For the past 10 years, NASA‘s Curiosity rover has been trundling around the surface of Mars, taking photos in its quest to understand the history and geology of the red planet and perhaps even find signs of life. Last week, it took a photo, which appeared to show a doorway carved into the rock. It’s the sort of thing that on Earth might indicate an underground bunker, such as an air-raid shelter.
Seeing is not always believing
At first sight, the picture is totally convincing. At second sight, maybe not. The passage seems to go in only a short way before the steeply descending roof meets the floor.
And then those killjoys at NASA tell us its only about 45 cm high. Still, who said Martians had to be the same height as us? But then geologists point out several straight-line fractures can be seen in this site, and the “doorway” is where they happen to intersect. Such a pity. It would have been so exciting if it had been a real doorway. Instead it joins the face on Mars, the spoon on Mars, the cube on the Moon, and all the other things seen in photos from space that turn out not to be as exciting as we thought.
Faces in the clouds
Worse, the “doorway” joins the even longer list of wacky images like the cornflake that looks like Australia, the cats that look like Hitler, and so on. And who hasn’t seen a face in the clouds?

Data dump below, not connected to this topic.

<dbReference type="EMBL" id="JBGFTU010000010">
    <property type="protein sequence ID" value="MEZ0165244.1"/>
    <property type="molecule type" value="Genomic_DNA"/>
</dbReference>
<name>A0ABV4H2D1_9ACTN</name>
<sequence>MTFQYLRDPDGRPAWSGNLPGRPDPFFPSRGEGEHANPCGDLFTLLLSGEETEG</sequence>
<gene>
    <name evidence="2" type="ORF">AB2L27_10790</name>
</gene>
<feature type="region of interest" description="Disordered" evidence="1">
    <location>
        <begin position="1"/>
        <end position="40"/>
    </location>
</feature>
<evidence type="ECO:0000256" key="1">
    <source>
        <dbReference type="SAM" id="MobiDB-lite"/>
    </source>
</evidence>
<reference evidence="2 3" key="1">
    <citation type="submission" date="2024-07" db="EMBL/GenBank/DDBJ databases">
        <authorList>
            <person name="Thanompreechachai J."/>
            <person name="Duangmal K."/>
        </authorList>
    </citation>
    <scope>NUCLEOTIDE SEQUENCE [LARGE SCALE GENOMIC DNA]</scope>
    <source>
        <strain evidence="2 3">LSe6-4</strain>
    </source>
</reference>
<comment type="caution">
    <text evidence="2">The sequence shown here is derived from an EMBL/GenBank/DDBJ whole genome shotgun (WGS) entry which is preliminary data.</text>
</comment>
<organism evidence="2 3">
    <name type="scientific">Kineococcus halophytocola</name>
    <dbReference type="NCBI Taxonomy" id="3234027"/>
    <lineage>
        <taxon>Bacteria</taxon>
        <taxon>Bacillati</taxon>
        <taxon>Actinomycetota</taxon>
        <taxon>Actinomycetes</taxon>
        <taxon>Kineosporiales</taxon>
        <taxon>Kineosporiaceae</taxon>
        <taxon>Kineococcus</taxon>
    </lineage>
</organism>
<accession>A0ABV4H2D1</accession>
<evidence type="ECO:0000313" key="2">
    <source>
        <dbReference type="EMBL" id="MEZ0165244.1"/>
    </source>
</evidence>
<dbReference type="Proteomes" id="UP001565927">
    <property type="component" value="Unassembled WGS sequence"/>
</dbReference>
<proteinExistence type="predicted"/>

The sad fact is that when presented with an unclear or unfamiliar image, humans try to turn it into a familiar-looking object. Scientists call our tendency to do this “pareidolia”.
It’s easy to understand why it happens. We likely evolved this tendency because spotting important things like predators or faces, even when the light is poor or they are partly obscured, gave us an advantage. And getting false positives – seeing a predator where there is none – is better than not seeing a predator who then eats you.
No signs of life
Reasonable explanations won’t deter the conspiracy theorists who say the doorway really is evidence of life on Mars, and maintain that scientists are engaged in some sort of cover-up. If I were trying to do a cover-up, I wouldn’t be releasing the photos! So a conspiracy doesn’t seem very likely.
But there’s also a lesson here for serious searchers for alien life. As astronomer Carl Sagan said, extraordinary claims require extraordinary evidence.